Personally i prefer the 290 over the 245 because of its direct nature but of course this comes down to personal preference. I felt very comfortable when holding off toms shots during active blocking. The Carbonado 290 is without doubt the fastest STIGA blade we have ever tried.

These blades are definitely not for beginners and more for players with good technique who just want a bit more speed out of their blade.

Due to the blades hardness, soft to medium rubbers such as the Genesis S, Tenergy FX rubbers or a soft to medium ESN based rubber would suit these blades. Something like a Bryce high speed would not work with either blade unless you just block and punch everything. A slight downside for me personally is the weight of these blades as my personal blade is quite a bit lighter but i was able to get used to them. Of course this again is just a case of personal preference and if you are used to or like a heavier blade you will have no issues with either the 245 or 290. The earlier models are noticeably lighter however have less speed.

With these two new additions, the Carbonado series has covered all angles for all styles of attacking all round to offensive play.
Wt: 93 grams (master flared)
Hardness: Very Stiff
Composition: Limba+ textreme carbon + ayous
Speed: OFF+

The Stiga Carbonado 290 was designed for players who wanted a faster Stiga blade because Stiga has not had any off+ blades for a few years now except with the Intensity Carbon. The previous Carbonado 190 was only considered as OFF and not a true OFF+ blade. The Carbonado 90 was even slower like an OFF- blade even with a thin textreme carbon layer on it. At first inspection, the Carbonado 290 has the new metal logos on it – both at the side of the handle and the one that replaces the sticker that has been on the blade since the 70’s. The quality finish is very good. Stiga has been increasing the quality of their blades especially the newer ones. The 290 has a smooth finish on the limba top surface has some sort of a very thin varnish but I strongly recommend people to seal the blade before gluing any rubber in it.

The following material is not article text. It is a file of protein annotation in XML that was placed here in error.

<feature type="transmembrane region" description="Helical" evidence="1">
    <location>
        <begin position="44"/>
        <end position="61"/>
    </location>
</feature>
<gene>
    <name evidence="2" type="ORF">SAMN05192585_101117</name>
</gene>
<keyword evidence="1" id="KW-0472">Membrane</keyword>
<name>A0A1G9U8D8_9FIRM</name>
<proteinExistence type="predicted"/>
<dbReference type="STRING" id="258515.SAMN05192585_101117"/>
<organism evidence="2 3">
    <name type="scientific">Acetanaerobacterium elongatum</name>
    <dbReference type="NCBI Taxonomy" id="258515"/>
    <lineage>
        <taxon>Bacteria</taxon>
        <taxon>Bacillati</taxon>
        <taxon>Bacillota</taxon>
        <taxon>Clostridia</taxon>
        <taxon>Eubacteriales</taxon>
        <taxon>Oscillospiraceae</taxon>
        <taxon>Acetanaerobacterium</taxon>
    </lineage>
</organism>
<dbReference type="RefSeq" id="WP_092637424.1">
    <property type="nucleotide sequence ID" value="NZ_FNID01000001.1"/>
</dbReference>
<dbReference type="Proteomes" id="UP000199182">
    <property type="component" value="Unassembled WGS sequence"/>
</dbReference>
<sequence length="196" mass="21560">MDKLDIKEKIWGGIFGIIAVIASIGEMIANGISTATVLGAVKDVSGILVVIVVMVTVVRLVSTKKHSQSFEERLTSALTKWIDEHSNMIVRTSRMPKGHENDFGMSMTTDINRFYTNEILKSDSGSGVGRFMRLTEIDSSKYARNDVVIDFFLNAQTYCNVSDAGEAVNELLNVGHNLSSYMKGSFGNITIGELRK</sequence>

On a bounce test against the blade having no rubber, the sound was a high pitched sound indicating it to be a stiff and fast blade. I tested the blade with a DHS Hurricane 3, Stiga Mantra H, S and M versions. The level of speed the Carbonado 290 has is in par with a Jun Mizutani ZLC blade. It is a true OFF+ blade and it is way faster than its predecessor the Carbonado 190. You can say it feels like a very stiff Innerforce blade and it is on steroids but it still has great feel hitting the ball.

Looping wise, the Carbonado 290 is above average but it is more suited for loop drives. The throw is very low and it is low that at first time using it I was afraid that my shots would hit the net because the throw was that low. Fortunately, even if the height of the ball while passing over the net was just about an inch or two it was pretty consistent especially with the Mantra H and M versions. The loop drives are long and sharp. It is safe to say despite the Carbonado 290’s very fast speed, it offers a fair amount of good control. At least in my part, I really like the low throw with the Mantra H.

Overall, this is a few steps above the usual Stiga blade. The 190 and 145 blades were not fast enough for some people before and this is Stiga’s answer to those clamor. The Carbonado 290 is currently the fastest modern blade Stiga has although the old Titanium blade that was produced more than 10 years ago was also fast but I could not remember which is faster between the two blades. The blade is good in almost all aspects of the game except for chopping with long pimples. Due to its speed, it is the only thing it will not be good at. Short strokes like flick or drop shots are good and easy to control despite the speed. Blocking is also one of its strengths. The Carbonado 290 is awesome to block with. With the Mantra H glued on it, blocking even very strong loop drives are a bit easy and it is so far the most stable and linear blade I have used. It can easily do what you want it to do except chopping. Only drawback for this balde is that it is on the heavier side where you might need to get the master flared version to have a lighter blade,